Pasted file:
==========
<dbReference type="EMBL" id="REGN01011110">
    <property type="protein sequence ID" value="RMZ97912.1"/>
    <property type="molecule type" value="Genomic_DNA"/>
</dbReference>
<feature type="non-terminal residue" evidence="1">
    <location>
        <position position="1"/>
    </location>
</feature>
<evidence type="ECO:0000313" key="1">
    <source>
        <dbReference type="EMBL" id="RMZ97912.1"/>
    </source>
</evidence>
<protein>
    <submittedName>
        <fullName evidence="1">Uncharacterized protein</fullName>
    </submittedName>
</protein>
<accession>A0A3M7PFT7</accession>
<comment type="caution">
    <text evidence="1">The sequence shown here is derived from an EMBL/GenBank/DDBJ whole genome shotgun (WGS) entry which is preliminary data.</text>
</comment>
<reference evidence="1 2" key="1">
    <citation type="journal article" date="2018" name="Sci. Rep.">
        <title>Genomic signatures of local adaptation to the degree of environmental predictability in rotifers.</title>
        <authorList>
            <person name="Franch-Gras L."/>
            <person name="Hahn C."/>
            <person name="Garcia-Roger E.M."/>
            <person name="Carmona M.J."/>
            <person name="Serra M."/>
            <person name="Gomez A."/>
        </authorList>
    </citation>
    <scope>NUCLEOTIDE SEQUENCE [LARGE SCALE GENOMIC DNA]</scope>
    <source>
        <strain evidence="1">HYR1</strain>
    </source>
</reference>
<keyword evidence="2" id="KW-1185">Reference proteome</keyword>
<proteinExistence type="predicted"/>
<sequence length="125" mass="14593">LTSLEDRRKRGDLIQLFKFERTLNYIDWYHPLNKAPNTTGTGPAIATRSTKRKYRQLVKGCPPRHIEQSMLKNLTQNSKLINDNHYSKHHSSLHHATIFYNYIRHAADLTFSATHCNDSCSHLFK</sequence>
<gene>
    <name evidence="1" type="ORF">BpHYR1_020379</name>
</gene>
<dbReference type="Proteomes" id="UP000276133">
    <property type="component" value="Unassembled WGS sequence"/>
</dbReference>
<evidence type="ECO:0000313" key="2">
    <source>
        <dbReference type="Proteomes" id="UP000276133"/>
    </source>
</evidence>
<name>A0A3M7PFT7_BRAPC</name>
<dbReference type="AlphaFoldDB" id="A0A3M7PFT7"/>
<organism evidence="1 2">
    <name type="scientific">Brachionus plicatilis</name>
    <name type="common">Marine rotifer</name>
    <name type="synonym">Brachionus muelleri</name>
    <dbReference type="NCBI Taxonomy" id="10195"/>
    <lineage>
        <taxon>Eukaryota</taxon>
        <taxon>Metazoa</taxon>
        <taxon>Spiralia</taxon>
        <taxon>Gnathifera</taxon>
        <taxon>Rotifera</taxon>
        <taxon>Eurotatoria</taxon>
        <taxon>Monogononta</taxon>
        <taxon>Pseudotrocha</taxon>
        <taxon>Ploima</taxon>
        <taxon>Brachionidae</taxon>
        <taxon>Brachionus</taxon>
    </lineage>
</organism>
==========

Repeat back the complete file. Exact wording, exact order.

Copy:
<dbReference type="EMBL" id="REGN01011110">
    <property type="protein sequence ID" value="RMZ97912.1"/>
    <property type="molecule type" value="Genomic_DNA"/>
</dbReference>
<feature type="non-terminal residue" evidence="1">
    <location>
        <position position="1"/>
    </location>
</feature>
<evidence type="ECO:0000313" key="1">
    <source>
        <dbReference type="EMBL" id="RMZ97912.1"/>
    </source>
</evidence>
<protein>
    <submittedName>
        <fullName evidence="1">Uncharacterized protein</fullName>
    </submittedName>
</protein>
<accession>A0A3M7PFT7</accession>
<comment type="caution">
    <text evidence="1">The sequence shown here is derived from an EMBL/GenBank/DDBJ whole genome shotgun (WGS) entry which is preliminary data.</text>
</comment>
<reference evidence="1 2" key="1">
    <citation type="journal article" date="2018" name="Sci. Rep.">
        <title>Genomic signatures of local adaptation to the degree of environmental predictability in rotifers.</title>
        <authorList>
            <person name="Franch-Gras L."/>
            <person name="Hahn C."/>
            <person name="Garcia-Roger E.M."/>
            <person name="Carmona M.J."/>
            <person name="Serra M."/>
            <person name="Gomez A."/>
        </authorList>
    </citation>
    <scope>NUCLEOTIDE SEQUENCE [LARGE SCALE GENOMIC DNA]</scope>
    <source>
        <strain evidence="1">HYR1</strain>
    </source>
</reference>
<keyword evidence="2" id="KW-1185">Reference proteome</keyword>
<proteinExistence type="predicted"/>
<sequence length="125" mass="14593">LTSLEDRRKRGDLIQLFKFERTLNYIDWYHPLNKAPNTTGTGPAIATRSTKRKYRQLVKGCPPRHIEQSMLKNLTQNSKLINDNHYSKHHSSLHHATIFYNYIRHAADLTFSATHCNDSCSHLFK</sequence>
<gene>
    <name evidence="1" type="ORF">BpHYR1_020379</name>
</gene>
<dbReference type="Proteomes" id="UP000276133">
    <property type="component" value="Unassembled WGS sequence"/>
</dbReference>
<evidence type="ECO:0000313" key="2">
    <source>
        <dbReference type="Proteomes" id="UP000276133"/>
    </source>
</evidence>
<name>A0A3M7PFT7_BRAPC</name>
<dbReference type="AlphaFoldDB" id="A0A3M7PFT7"/>
<organism evidence="1 2">
    <name type="scientific">Brachionus plicatilis</name>
    <name type="common">Marine rotifer</name>
    <name type="synonym">Brachionus muelleri</name>
    <dbReference type="NCBI Taxonomy" id="10195"/>
    <lineage>
        <taxon>Eukaryota</taxon>
        <taxon>Metazoa</taxon>
        <taxon>Spiralia</taxon>
        <taxon>Gnathifera</taxon>
        <taxon>Rotifera</taxon>
        <taxon>Eurotatoria</taxon>
        <taxon>Monogononta</taxon>
        <taxon>Pseudotrocha</taxon>
        <taxon>Ploima</taxon>
        <taxon>Brachionidae</taxon>
        <taxon>Brachionus</taxon>
    </lineage>
</organism>